Current account balance in July registered US$5.8bn deficit; higher than market consensus of US$5.1bn and our expectation of US$4.8bn. 12-month rolling deficit rose to US$55.8bn (6.7% of GDP) from US$54bn (6.5%). Apart from backward revisions, weak tourism revenues as well as widening non-energy have been the main triggers of higher than expected monthly deficit. Tourism revenues as the main source of FX inflows in summer months posted only 1.8% growth over previous year, remaining almost flat at US$23.8bn in 12-month rolling basis. Non-energy deficit widened by US$1.7bn against last year July’s US$0.1bn, yielding a 12-month rolling deficit of US$5.1bn, up from US$ 3.5bn. Current account deficit excluding energy and gold also deteriorated to US$0.8bn from US$0.5bn in 12-month rolling basis.
Higher than expected current account deficit is likely to pressurize exchange rates as capital inflows are getting slower in the second half of the year in line with other emerging markets mainly due to Fed tapering concerns. We expect current account deficit to remain above 6.5% in the next couple of months but stabilize around US$54.4bn (6.5% of GDP) by the end of the year, mainly due to slight recovery in exports and moderate increase in imports. We will see the financing squeeze continue in post-July data which was confirmed by the exchange rate developments since then. Despite expected leveling off in current account deficit, still high level of external financing need creates upside risk for the stability in the currency, inflation, GDP growth and fiscal balances via rising interest rates.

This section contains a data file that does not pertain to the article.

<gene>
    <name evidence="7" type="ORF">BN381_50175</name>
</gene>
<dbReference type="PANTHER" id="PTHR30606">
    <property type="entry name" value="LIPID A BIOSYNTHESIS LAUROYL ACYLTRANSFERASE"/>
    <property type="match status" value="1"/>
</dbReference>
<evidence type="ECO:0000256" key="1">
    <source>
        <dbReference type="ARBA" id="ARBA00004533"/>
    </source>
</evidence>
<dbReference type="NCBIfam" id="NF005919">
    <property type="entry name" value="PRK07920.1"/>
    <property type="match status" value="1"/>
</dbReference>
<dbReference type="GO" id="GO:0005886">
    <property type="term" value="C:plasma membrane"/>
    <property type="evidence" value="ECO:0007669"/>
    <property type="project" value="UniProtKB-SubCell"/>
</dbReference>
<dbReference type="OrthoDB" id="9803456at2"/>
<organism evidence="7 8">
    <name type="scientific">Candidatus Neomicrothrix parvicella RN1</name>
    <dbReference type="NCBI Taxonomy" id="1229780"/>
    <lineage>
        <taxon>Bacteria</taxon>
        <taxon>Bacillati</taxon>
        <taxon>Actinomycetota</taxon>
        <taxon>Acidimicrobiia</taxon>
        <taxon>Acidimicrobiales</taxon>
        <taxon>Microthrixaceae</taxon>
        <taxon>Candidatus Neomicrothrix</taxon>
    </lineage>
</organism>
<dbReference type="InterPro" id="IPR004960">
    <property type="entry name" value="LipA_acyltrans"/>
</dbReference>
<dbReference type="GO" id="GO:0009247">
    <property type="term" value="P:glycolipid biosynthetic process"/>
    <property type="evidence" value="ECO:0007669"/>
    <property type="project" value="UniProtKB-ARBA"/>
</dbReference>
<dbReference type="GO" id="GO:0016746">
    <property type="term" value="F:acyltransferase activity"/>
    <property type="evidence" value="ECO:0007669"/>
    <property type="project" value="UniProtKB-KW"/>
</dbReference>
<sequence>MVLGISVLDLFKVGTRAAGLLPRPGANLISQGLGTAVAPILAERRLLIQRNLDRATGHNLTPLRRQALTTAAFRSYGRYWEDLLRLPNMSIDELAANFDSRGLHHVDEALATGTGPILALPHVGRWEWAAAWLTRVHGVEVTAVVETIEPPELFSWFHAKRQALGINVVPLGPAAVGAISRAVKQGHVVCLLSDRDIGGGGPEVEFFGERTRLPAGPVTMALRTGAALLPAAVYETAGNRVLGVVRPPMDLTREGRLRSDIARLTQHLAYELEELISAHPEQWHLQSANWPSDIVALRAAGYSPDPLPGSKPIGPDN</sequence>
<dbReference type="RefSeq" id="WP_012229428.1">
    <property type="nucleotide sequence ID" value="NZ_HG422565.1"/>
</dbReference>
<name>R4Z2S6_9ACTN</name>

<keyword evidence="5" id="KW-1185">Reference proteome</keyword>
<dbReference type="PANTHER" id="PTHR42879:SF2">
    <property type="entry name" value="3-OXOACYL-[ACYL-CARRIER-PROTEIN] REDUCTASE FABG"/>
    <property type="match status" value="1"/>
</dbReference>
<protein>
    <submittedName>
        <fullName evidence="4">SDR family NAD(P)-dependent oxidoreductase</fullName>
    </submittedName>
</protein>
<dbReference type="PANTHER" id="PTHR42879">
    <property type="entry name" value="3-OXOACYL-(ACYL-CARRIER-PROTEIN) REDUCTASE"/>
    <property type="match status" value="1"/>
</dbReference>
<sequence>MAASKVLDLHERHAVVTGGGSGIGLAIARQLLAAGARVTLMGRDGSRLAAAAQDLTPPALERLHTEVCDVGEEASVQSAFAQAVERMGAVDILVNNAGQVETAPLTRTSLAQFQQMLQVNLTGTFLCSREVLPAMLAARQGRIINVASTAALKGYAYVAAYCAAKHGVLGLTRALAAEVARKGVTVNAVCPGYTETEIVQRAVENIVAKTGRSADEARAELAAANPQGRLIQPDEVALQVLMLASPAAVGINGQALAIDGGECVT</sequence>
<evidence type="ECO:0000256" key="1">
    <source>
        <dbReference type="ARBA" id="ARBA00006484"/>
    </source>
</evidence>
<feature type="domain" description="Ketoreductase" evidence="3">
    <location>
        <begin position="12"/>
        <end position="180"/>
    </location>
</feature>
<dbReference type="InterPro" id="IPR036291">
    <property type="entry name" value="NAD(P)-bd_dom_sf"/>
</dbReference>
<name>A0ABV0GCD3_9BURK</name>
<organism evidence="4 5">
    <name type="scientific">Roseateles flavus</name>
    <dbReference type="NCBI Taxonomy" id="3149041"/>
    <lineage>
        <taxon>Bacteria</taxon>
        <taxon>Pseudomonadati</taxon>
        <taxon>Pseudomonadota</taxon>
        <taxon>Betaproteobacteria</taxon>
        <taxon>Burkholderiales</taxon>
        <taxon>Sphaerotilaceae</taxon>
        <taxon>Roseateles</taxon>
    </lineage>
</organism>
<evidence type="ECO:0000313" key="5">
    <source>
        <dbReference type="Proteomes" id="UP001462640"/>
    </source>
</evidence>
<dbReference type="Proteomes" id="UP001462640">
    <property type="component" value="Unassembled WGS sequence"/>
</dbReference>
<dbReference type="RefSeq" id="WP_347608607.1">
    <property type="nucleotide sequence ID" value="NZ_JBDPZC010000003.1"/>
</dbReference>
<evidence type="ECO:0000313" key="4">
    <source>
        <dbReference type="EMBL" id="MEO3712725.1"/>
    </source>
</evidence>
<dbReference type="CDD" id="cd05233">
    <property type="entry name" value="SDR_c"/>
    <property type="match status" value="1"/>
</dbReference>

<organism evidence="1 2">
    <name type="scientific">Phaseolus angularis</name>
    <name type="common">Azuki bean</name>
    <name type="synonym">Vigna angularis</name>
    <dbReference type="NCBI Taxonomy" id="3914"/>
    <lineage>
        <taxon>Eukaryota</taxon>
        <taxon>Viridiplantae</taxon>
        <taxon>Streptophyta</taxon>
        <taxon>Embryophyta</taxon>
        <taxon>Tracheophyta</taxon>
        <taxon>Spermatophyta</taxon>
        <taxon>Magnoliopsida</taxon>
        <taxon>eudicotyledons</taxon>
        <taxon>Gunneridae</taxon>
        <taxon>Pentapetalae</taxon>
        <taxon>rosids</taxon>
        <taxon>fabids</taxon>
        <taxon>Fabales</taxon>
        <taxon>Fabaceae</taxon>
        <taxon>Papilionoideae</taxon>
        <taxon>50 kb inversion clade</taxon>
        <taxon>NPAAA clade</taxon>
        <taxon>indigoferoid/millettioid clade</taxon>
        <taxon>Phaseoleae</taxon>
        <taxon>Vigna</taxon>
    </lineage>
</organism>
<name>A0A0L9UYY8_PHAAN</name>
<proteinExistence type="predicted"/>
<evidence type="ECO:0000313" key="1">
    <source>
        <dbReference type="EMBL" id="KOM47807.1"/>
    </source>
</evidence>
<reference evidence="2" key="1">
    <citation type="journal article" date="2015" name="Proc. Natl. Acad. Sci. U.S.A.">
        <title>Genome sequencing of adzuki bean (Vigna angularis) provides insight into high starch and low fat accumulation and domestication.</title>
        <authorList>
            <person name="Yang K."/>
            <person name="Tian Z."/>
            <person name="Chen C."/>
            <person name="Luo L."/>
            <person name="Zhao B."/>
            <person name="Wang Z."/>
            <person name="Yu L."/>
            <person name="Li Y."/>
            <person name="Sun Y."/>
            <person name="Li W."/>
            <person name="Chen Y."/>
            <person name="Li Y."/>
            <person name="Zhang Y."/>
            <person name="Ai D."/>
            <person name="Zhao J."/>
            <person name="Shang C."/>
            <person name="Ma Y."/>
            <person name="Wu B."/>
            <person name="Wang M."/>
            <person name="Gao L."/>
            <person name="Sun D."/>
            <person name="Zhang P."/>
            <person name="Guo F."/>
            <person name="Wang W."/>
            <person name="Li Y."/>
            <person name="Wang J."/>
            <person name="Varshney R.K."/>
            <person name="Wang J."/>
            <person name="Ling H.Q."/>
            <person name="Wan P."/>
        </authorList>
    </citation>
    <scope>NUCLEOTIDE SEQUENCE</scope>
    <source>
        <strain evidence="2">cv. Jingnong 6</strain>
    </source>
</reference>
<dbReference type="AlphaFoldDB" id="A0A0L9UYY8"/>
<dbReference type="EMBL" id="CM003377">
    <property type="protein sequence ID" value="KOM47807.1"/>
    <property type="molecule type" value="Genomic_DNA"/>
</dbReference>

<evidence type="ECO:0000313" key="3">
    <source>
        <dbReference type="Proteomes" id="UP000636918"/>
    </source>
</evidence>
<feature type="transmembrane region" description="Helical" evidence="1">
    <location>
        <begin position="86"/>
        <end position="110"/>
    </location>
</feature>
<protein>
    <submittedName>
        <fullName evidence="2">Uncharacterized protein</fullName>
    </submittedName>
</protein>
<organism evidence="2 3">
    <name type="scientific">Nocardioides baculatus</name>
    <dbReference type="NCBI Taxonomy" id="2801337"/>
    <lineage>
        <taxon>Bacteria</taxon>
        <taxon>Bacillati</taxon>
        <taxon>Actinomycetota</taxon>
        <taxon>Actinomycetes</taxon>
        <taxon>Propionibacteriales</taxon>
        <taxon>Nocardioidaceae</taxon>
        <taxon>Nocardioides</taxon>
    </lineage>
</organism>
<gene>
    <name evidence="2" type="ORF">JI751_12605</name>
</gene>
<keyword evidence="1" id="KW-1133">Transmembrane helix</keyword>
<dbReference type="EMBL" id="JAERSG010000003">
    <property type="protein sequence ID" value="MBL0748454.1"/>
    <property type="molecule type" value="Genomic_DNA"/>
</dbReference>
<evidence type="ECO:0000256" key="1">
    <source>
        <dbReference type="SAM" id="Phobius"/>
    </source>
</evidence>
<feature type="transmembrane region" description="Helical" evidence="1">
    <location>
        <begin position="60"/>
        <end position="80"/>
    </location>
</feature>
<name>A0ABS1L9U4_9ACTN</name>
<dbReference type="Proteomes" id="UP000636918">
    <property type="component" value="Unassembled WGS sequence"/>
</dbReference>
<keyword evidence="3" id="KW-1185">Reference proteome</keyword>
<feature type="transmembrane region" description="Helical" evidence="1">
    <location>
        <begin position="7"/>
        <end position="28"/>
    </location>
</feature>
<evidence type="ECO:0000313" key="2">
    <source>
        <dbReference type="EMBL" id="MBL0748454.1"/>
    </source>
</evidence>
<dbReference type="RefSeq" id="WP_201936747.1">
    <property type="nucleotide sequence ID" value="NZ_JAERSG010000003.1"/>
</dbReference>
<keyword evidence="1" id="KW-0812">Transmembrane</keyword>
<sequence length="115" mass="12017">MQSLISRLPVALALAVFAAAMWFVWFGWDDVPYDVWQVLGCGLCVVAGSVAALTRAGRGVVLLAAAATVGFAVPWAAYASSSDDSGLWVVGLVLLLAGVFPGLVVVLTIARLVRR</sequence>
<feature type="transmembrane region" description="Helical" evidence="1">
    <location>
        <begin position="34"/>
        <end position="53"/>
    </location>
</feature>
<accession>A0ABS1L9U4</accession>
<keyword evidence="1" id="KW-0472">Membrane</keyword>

Capital account was considerably weaker than last year, generating US$0.8bn outflow, in July against US$6.8bn last year. Thanks to Yapı Kredi Insurance and Pension sale to Allianz for some US$1bn and Alternatifbank’s 71% share’s sale to Commercial Bank of Qatar for some US$40.45bn, FDI inflow in July was US$1.8bn partly offsetting US$3bn outflows from portfolio investment, of which US$2.5bn from foreigners’ holding of government securities. Net errors and omissions seem to save the day with US$4.8bn unspecified inflows. Though we cannot see the source of net errors and it is subject to significant revisions once their origination has been determined, July’s inflows may be due to inflows from wealth amnesty which is not recorded as FX deposits yet. If this is the case, we will see the inflows registered in the corresponding account of balance of payments in the following months. Despite the surplus in net errors and omissions, reserves were down US$1.8bn as it was not sufficient to covering US$5.8bn current account deficit and US$0.8bn capital outflows.
In 12-month rolling terms, capital inflows further declined to US$72.7bn in July from US$80.3bn in June, dragging reserve build up to US$16.7bn from US$21bn. Thanks to FDI inflows in July, share of portfolio investments (excluding government eurobonds), short term loans and non-residents’ currency and deposits in total financing slightly improved to 85.5% from 92.3% a month ago. Improvement is unlikely to sustain as Fed related uncertainty leads investors to remain in risk off mode in emerging markets. Though current account deficit is expected to ease by the final quarter of the year as financing squeeze led pressure over exchange rate is unlikely to ease soon.